Breaking News: Florida Supreme Court Rules on Miller Retroactivity, Virtual Life Sentences
In a series of important rulings today, the Florida Supreme Court recognized the importance of ensuring that juveniles receive constitutionally appropriate sentences that reflect their capacity for rehabilitation.
In Falcon v. State, the Court held that the U.S. Supreme Court’s decision in Miller v. Alabama (2012) applies retroactively to all individuals in Florida serving mandatory life without parole sentences for offenses they committed as juveniles. One of four landmark U.S. Supreme Court decisions, Miller declared mandatory juvenile life without parole (JLWOP) sentences unconstitutional. Florida is the 10th state to apply Miller retroactively.
In Henry v. State and Gridine v. State, the Florida Supreme Court held that juveniles convicted of non-homicide offenses must receive a “meaningful opportunity to obtain future early release during their natural lives based on their demonstrated maturity and rehabilitation.”
Mr. Henry had received a 90-year sentence for crimes he committed as a teenager, and Mr. Gridine received a 70-year sentence for crimes he committed as a teenager. The Florida Supreme Court found that the U.S. Supreme Court’s 2010 ruling in Graham v. Florida (holding that juvenile life without parole sentences are unconstitutional for non-homicide offenders) applies to these long, term-of-year sentences, and that Mr. Henry and Mr. Gridine therefore must be provided a chance to be released from prison.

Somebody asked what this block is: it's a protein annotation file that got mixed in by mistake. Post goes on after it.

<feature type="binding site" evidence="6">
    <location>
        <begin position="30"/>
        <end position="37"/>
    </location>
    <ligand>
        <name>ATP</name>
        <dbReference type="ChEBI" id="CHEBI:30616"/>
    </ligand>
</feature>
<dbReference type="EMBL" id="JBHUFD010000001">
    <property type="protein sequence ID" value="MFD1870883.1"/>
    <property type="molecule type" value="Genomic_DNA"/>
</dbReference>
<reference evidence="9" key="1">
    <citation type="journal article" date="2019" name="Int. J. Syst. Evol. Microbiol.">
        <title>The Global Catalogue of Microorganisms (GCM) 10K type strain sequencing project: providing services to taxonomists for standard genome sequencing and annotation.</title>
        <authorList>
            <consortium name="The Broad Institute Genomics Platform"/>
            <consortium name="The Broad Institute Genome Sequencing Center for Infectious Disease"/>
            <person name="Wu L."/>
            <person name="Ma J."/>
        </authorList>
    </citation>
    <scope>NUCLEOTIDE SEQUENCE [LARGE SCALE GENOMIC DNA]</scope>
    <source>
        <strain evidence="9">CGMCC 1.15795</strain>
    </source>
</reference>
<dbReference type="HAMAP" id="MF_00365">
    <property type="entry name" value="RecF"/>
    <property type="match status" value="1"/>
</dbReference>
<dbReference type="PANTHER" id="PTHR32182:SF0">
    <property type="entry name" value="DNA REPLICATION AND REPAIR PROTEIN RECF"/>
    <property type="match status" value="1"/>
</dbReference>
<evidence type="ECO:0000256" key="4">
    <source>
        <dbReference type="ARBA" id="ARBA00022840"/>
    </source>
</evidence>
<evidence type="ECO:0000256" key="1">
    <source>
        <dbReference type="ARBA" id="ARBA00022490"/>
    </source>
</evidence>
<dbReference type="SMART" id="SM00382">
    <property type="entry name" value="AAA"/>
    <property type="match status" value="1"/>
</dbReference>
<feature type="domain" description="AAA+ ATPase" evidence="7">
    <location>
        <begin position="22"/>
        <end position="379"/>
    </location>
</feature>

Juvenile Law Center filed amicus briefs in all three cases.
Celebrating 40 years of successful advocacy, Juvenile Law Center is the oldest non-profit, public interest law firm for children in the country. Juvenile Law Center uses an array of legal strategies and legislative advocacy to promote fairness, prevent harm, ensure access to appropriate services, and create opportunities for success for youth in the foster care and juvenile justice systems.
Image credit: Florida Supreme Court building (2011), wikipedia.